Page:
The University of Kent was represented at the Atlantic Council’s prestigious 2022 Cyber 9/12 Strategy Challenge, with an interdisciplinary team of postgraduate and undergraduate students. The all-University of Kent team, Kentium 4, included Asta Kjerrman (MA International Relations), Camille Catania (MSc Computer Science), Johann Airieau (MA International Relations) and Gabriel Doyle-Finch (BSc Computer Science), with Dr Gareth Mott supporting the team as Coach
The Cyber 9/12 Strategy Challenge is a student-oriented event in which students assume the role of advisors to senior ministers and civil servants, in the midst of a real-time national cyber crisis. Teams must develop policy recommendations and deliver succinct assessments to judging panels comprised of industry experts, in escalating competitive rounds.
The 2022 running of the Cyber 9/12 competition was its most-competitive and in-demand event to-date, and the team were absolutely delighted to have been accepted into the competition, and to have had the privilege to have successfully entered the semi-final rounds in the second day.
Team Coach Gareth said: ‘It was a delight to support the University of Kent’s participation, for the second year-running, in the Cyber 9/12 Strategy Challenge. This is an utterly brilliant competition, that frankly makes me wish I were a student again! I, and our Institute of Cyber Security for Society colleagues, are extremely proud of the outstanding endeavours undertaken by our Kentium 4 students. Asta, Camille, Johann and Gabriel worked seamlessly as a strong, agile, and competitive team. Their comprehension of the rolling cyber crisis was astute, and their policy recommendations and presentational skills were well-received by judges during the competitive rounds. Each team member demonstrated the keen synergy between technical and socio-political cyber security that is emblematic of the teaching and education culture at the University of Kent, supported by the iCSS. I have no doubt that each team member would excel in a career in cyber security, or a career of their choosing, drawing on the skills that they have deployed and refined during the course of this competition. Well done, Kentium 4!’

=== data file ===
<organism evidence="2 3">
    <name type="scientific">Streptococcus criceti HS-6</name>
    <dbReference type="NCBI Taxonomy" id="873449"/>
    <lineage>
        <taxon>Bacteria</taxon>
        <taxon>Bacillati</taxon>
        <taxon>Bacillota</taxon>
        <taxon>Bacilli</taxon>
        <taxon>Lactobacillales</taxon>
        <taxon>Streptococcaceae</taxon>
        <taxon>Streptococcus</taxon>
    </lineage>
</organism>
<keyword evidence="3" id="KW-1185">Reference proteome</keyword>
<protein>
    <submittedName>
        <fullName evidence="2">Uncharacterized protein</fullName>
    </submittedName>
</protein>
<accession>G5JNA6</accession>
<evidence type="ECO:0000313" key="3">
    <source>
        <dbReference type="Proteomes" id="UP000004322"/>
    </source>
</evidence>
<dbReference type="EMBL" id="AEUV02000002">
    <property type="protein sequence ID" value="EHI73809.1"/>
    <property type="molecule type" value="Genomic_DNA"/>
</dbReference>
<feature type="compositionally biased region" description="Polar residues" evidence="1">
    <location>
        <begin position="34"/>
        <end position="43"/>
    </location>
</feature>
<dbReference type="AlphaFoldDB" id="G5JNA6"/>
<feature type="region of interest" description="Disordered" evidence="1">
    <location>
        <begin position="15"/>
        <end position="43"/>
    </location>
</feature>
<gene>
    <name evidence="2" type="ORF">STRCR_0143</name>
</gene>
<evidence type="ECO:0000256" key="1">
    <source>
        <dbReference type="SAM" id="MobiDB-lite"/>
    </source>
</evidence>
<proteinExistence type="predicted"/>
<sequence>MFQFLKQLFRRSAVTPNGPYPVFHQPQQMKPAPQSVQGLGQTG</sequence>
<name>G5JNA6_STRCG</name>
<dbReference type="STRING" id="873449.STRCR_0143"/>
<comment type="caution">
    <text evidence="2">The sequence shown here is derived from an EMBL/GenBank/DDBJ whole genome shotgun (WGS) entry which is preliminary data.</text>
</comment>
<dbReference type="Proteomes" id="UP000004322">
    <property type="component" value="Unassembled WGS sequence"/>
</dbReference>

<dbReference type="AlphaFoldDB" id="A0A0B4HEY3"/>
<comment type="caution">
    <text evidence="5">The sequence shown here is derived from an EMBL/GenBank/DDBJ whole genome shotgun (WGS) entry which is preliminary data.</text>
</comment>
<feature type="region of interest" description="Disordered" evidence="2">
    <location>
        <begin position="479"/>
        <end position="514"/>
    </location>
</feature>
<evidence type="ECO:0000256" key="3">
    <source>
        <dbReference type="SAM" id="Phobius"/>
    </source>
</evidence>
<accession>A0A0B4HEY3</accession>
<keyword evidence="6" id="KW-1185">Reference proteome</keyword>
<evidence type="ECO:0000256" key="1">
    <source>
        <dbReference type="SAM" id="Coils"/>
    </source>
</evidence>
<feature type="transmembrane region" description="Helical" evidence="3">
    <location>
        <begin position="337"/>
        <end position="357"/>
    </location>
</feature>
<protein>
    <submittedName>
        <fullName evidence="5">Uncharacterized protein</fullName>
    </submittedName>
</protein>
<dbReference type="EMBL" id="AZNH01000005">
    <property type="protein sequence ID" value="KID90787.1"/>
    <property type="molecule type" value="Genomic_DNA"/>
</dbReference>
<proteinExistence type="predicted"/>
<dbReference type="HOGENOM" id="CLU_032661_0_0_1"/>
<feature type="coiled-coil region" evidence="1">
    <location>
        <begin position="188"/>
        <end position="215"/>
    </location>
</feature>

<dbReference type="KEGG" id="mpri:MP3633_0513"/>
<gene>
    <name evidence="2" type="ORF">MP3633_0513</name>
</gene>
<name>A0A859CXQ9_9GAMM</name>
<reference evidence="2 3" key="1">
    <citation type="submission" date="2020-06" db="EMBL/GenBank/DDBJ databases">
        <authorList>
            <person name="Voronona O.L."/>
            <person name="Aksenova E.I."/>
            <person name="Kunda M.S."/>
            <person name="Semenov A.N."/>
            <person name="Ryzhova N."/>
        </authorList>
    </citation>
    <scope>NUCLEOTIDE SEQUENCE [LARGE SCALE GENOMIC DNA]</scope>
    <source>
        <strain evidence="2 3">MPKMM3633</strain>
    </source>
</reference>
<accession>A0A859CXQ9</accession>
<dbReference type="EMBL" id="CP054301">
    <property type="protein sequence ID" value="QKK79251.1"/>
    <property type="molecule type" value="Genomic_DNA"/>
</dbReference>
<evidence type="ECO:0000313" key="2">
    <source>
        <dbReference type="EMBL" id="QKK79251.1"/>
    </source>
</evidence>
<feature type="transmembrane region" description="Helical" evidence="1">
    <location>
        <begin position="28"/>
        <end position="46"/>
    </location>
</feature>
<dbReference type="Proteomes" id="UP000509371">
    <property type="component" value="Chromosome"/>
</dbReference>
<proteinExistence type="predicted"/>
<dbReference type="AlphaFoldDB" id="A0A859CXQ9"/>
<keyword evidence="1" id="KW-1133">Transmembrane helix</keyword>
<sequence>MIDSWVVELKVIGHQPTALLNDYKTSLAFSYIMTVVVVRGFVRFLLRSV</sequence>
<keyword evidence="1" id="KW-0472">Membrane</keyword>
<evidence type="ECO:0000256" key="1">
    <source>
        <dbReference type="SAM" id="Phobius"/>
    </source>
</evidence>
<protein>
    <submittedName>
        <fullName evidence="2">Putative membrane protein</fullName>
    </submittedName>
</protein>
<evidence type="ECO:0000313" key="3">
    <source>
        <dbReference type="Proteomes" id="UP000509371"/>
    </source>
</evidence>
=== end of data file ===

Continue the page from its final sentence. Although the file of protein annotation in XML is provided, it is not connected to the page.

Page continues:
Kentium team member Asta said: ‘The competition was a unique learning opportunity for me. It enhanced my skills in working across fields, both in developing understandings in new areas and communicating my knowledge to other students outside my field. During the competition, I was able to apply my skills in working under high pressure and adapting to the changes in circumstances. Lastly, Cyber 9/12 was a great opportunity to get an insight into daily livelihoods in cybersecurity’.
Kentium team member Johann said: ‘The Cyber 9/12 Strategy Challenge was an incredible opportunity for me as a postgraduate student in International Relations. Cybersecurity’s importance is growing due to a lot of cyber threats looming on companies, public administrations, and private citizens. The scenario gave us the opportunity to link theoretical knowledge learned at the university – for instance, deploying knowledge from Dr Mott’s Governance and War in Cyberspace module – and from our own experiences to (almost) real life events. This event challenged our time management skills and made us work very hard to produce a report with credible answers to propose to decision makers of Her Majesty’s Government. Events and deadlines bonded the team and created a real cohesion. I recommend to any student interested in cybersecurity, defence affairs, or policy making to get involved in this competition next year!’
Further information about the Cyber 9/12 Strategy Challenge is available here: